ASAT

(redirected from Antisatellite weapon)
AcronymDefinition
ASATAntisatellite Weapon (US DoD)
ASATAparri School of Arts and Trades (Aparri, Philippines)
ASATAspartate Aminotransferase
ASATAssociation for Science in Autism Treatment
ASATAutomated Systems Approach to Training (US Army)
ASATAutomated Systems Approach to Training
ASATAmerican Studies Association of Texas (American Studies Association)
ASATAlcohol and Substance Abuse Treatment
ASATAll Season All Terrain (camouflage)
ASATAmerican Society of Alternative Therapists
ASATAs Simple As That
ASATArmy Systems Approach to Training
ASATAutomatic Self-Allocating Threads
ASATAnemia, Sideroblastic, and Spinocerebellar Ataxia
ASATAustralian Society of Anaesthetic Technicians
ASATAir Search Attack Team
ASATAt-Sea Alignment Testing
ASATAfloat Staff Aegis Training (US Navy)
ASATAffiliated Societies of the Alexander Technique
References in periodicals archive ?
Bolton and Yoo offer no explanation for this suspicion, but noted China's successful deployment of an antisatellite weapon in 2007, and also that "it is deploying its own GPS system[, and i]n a war, China could potentially destroy [U.
The spent rocket was a leftover from China's test of an antisatellite weapon in 2007.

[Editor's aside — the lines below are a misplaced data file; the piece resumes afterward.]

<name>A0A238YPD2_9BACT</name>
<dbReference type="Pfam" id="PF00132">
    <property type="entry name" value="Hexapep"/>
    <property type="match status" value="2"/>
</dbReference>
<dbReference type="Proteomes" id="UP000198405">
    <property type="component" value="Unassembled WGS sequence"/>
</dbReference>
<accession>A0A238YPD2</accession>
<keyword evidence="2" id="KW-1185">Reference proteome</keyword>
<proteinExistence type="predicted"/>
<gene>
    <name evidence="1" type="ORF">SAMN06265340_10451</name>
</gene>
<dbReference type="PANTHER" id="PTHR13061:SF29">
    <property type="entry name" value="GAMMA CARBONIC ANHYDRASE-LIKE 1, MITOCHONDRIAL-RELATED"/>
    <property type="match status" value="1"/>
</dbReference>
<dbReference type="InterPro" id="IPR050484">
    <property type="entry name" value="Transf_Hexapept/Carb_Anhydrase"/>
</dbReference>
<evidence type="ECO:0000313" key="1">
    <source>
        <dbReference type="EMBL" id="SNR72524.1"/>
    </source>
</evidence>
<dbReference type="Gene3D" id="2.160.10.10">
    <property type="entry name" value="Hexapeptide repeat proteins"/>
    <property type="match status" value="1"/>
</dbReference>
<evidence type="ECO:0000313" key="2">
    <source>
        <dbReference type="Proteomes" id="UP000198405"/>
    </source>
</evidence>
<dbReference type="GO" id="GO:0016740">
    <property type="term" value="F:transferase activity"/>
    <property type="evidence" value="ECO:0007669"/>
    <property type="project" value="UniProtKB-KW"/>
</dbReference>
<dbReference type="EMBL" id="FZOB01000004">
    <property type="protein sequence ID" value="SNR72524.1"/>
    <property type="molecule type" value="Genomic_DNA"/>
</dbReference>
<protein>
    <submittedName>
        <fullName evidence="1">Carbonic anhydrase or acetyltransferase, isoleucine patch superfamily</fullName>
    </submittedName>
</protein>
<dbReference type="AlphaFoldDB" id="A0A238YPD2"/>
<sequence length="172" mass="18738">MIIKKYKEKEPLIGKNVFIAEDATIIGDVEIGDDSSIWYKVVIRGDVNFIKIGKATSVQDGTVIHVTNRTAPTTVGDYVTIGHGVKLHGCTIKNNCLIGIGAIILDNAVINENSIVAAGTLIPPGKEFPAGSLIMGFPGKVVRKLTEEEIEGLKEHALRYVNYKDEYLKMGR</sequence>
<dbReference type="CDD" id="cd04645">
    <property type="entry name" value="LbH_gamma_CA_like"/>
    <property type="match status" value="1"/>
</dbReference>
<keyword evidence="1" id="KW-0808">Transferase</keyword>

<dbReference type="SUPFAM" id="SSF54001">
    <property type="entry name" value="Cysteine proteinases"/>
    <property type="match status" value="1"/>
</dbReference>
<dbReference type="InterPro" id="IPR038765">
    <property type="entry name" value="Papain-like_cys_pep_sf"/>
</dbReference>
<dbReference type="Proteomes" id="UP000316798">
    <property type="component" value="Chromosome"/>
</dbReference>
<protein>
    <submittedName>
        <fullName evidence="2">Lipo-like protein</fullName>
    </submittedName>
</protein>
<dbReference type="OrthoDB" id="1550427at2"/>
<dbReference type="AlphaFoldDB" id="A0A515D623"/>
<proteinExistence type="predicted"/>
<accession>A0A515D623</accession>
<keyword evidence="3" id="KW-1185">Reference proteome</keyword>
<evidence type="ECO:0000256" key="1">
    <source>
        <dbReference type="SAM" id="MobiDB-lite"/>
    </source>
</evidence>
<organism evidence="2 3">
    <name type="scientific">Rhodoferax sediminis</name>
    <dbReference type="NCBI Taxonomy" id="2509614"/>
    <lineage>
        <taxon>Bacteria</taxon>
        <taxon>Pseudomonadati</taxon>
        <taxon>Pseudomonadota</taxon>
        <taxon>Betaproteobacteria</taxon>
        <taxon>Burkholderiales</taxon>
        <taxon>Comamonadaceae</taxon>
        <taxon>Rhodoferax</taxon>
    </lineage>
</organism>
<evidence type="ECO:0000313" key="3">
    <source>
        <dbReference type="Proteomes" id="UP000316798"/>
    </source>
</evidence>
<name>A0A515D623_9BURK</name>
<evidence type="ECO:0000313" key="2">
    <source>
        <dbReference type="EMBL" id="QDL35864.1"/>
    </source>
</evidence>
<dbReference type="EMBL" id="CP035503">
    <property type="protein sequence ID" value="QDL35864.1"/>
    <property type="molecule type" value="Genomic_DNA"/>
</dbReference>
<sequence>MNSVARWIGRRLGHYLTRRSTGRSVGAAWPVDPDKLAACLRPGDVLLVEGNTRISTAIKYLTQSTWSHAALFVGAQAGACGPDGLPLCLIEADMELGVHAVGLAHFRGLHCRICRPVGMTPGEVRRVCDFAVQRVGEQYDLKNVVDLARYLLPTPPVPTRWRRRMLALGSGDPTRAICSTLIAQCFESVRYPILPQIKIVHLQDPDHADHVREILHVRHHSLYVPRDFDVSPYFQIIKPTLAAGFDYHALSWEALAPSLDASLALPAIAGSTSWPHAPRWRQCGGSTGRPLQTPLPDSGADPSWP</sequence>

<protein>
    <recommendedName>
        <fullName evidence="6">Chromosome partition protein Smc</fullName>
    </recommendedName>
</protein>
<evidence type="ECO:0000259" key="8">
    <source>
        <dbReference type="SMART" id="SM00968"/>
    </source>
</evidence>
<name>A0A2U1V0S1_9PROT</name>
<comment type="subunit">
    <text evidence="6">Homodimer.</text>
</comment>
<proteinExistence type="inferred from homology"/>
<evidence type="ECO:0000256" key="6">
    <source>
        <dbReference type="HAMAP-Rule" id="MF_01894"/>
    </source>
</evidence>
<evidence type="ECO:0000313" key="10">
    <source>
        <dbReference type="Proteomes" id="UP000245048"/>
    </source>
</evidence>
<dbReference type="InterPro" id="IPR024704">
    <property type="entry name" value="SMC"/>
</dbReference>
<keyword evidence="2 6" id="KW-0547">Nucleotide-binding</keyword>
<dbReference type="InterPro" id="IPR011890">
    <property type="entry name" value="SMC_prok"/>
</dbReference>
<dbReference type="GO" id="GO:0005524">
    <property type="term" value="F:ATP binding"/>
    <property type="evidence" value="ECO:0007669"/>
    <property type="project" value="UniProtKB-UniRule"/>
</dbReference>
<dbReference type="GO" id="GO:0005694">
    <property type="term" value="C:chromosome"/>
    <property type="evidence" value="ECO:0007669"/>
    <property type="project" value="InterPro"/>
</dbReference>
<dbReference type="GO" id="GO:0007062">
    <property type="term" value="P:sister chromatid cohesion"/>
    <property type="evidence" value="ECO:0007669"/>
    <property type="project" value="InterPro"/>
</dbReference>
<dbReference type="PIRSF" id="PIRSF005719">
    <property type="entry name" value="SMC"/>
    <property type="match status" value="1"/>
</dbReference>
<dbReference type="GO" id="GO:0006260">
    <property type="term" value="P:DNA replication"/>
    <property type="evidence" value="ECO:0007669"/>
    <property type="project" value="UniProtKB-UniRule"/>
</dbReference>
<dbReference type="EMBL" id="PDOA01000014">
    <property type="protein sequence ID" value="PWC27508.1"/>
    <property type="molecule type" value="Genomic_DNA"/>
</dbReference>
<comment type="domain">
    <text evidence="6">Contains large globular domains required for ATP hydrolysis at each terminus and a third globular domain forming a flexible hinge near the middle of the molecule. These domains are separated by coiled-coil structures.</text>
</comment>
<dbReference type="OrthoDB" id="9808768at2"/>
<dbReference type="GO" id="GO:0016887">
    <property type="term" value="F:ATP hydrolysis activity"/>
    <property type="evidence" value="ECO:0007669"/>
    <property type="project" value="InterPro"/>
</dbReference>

moves toward space control; some interpret the development of a kinetic-kill antisatellite weapon by China in this context.
Whether this was done by triggering an internal mechanism or as a test of an antisatellite weapon is an interesting and open question.
Since they are used to track American naval fleets, the Defense Department sees them as a major argument for developing an American antisatellite weapon system, something that Brown and other Congressional opponents have managed to block so far.
The United States wanted allies to seek answers to questions about China's ASAT program: Would there be "further tests of a direct-ascent antisatellite weapon or other antisatellite weapons, capabilities, or technologies?
Dan Quayle is also an admirer; once, in a speech on the Senate floor, Quayle advocated funding the ASAT antisatellite weapon on the grounds that it was what won the war in Red Storm Rising.
On 11 January 2007, China launched its first antisatellite weapon against one of its aging weather satellites, successfully destroying the spacecraft and demonstrating another building block in China's capability to deploy asymmetric force.
In light of recent significant Chinese achievements in this realm (including the acknowledged testing of an antisatellite weapon on 11 January 2007), however, such factors should perhaps be integrated into follow-on studies by O'Rourke and his colleagues.
The author, Dean Cheng, argues that China sees space as a "major component of future conflict," although its motives remain unclear at times, such as those surrounding the January 2007 antisatellite weapon test.
For example, they might employ a direct-ascent antisatellite weapon or perhaps detonate a nuclear weapon in space.
nuclear cooperation agreement, China's test of an antisatellite weapon, India's testing and pursuit of theater missile defenses, and India's and Pakistan's military modernization programs can all be defined as influencing factors.